Even though 200,000 people – 85,000 of them children – continue to be trapped in the violence raging in west Mosul’s Old City area, work is ongoing to re-open 47 schools in the areas of west Mosul that were retaken from the Islamic State of Iraq and the Levant (ISIL, also known as ISIS) by Iraqi forces.
I visited east Mosul, which was fully recaptured by Iraqi forces in January this year, after the violence wound down. I spoke to many parents; their one request was for schools to re-open and for their children to finally continue their education after being deprived of it for so long.
Since then, many schools in east Mosul are reopened with remarkable success. Although many challenges remain for families living in this section of the city, more than 380,000 children are now back in school.
We have seen this enthusiasm for education in the face of incredibly difficult circumstances across Iraq: in Fallujah and in Ramadi we have seen young children, girls holding hands, step their way through the debris of war to reach their school. And even if there’s no electricity and it’s dark in the classrooms, or there is not enough space, Iraqi children and their teachers go to school every morning.
Children tell us that they see their school like a second home, a place where they can not only study but also play with their friends. Teachers have told us how happy they are to be back in their classrooms, and they have asked for more books, more materials, more training.
Just like teachers, Iraqi families are also committed to providing a good education to their children. They know that without education, their children will not be able to achieve their potential, their hopes, their dreams and aspirations.
But a report on “The Costs and Benefits of Education” recently released by the Iraqi Ministry of Education with the support of UNICEF, notes that Iraq spent only 5.7 per cent of its government expenditure on education in the 2015-16 school year, which puts the country on the bottom rank of Middle East countries in any given year.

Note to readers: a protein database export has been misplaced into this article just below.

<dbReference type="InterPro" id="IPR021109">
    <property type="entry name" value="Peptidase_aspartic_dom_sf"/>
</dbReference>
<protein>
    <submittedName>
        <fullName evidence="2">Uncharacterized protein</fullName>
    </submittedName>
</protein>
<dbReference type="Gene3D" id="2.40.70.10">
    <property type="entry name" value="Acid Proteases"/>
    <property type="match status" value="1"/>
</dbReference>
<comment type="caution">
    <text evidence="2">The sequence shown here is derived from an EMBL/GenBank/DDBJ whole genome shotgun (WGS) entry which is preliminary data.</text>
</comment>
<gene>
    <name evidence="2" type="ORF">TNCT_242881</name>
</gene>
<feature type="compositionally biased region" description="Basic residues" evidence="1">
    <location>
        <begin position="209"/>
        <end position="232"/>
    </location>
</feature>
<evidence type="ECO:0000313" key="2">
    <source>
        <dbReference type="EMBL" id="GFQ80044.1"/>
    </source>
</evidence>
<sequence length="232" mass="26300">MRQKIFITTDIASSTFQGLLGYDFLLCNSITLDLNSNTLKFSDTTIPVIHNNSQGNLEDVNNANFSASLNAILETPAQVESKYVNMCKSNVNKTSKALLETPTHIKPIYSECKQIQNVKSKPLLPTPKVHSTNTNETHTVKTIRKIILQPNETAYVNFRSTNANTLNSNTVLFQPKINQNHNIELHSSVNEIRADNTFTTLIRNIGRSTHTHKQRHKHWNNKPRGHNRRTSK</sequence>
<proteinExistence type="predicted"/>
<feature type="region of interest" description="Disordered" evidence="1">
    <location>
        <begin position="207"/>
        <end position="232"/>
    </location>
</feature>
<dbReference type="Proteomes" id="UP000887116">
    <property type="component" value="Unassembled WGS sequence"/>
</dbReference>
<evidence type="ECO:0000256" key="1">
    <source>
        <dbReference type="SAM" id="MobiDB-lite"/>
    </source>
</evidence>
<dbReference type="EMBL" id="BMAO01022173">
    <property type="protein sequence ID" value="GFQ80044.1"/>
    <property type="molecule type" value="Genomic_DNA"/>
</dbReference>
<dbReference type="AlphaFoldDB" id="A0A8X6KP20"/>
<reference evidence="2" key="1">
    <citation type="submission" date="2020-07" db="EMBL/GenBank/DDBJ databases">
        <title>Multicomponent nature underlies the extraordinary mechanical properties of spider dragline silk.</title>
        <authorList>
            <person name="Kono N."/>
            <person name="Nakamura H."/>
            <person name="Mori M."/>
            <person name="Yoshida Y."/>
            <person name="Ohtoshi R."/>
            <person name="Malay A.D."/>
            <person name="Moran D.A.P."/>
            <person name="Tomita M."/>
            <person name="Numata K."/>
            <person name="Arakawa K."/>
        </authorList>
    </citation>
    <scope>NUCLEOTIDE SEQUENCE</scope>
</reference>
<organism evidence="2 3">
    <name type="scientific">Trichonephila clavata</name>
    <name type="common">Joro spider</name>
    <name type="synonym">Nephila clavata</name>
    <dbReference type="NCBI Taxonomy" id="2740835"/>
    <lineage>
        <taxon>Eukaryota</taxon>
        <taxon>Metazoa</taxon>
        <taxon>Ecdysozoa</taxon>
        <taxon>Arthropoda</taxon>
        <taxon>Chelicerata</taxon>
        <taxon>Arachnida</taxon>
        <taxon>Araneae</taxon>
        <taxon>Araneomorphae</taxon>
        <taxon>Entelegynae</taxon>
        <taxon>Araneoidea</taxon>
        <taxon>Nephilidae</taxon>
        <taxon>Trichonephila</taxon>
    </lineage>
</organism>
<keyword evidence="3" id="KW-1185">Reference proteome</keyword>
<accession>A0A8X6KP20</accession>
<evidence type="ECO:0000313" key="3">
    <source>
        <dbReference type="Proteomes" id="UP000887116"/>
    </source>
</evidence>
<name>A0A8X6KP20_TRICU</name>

The report states that a relatively large gender gap remains in Iraq’s education system and adds that children from poor families are more likely to be out of school compared with children from well-off families.
According to the report, only half of Iraq’s internally displaced children have access to school and the cost to Iraq’s economy of having so many children out of school is roughly $1bn in unrealised potential wages.
There is an urgent need to increase investment in the country’s education sector if we do not want to lose one of Iraq’s key accomplishments, namely being a leading country on education in the Middle East.
This can be achieved through a number of concrete steps: improving the efficiency of the educational system; providing more equitable access to educational opportunities; investing more in teachers’ training; rewriting the curricula; and elevating the quality of children’s overall learning outcomes. The economic cost of dropouts and grade repetitions that largely result from academic failure, accounts for almost 20 per cent of the country’s education budget.
While we see Iraqi children lining up to go back to their classrooms, it is a fact that half of the nation’s schools are in need of repair. Many schools in Iraq are currently running on a multiple system – we sometimes see triple or even quadruple shifts in schools.
Iraqi students, who have very limited learning opportunities outside school, are having as little as 10 contact hours of interaction with their teachers on average a week, and this lack of contact is depriving them of quality education. Only 70 per cent of the children who attend the evening shift in their school can pass the national assessment.
Quality education is not entirely about teaching children technical skills; it’s also about making sure that they learn life skills and values. It serves the social function of cultivating a generation that is ready to rebuild a peaceful Iraq. Education has been identified as one of the key conditions for sustainable peace and reconciliation within societies. Just one extra year of schooling can significantly reduce the probability of a young person engaging in violent crimes.
Iraq needs decentralised and community-based management. This needs to be facilitated by school-based grants and a curriculum that encourages personal empowerment and active citizenship as well as facilitating quality learning and employability.
The cost of investing in Iraq’s education will be high, but the return of this investment will be immense.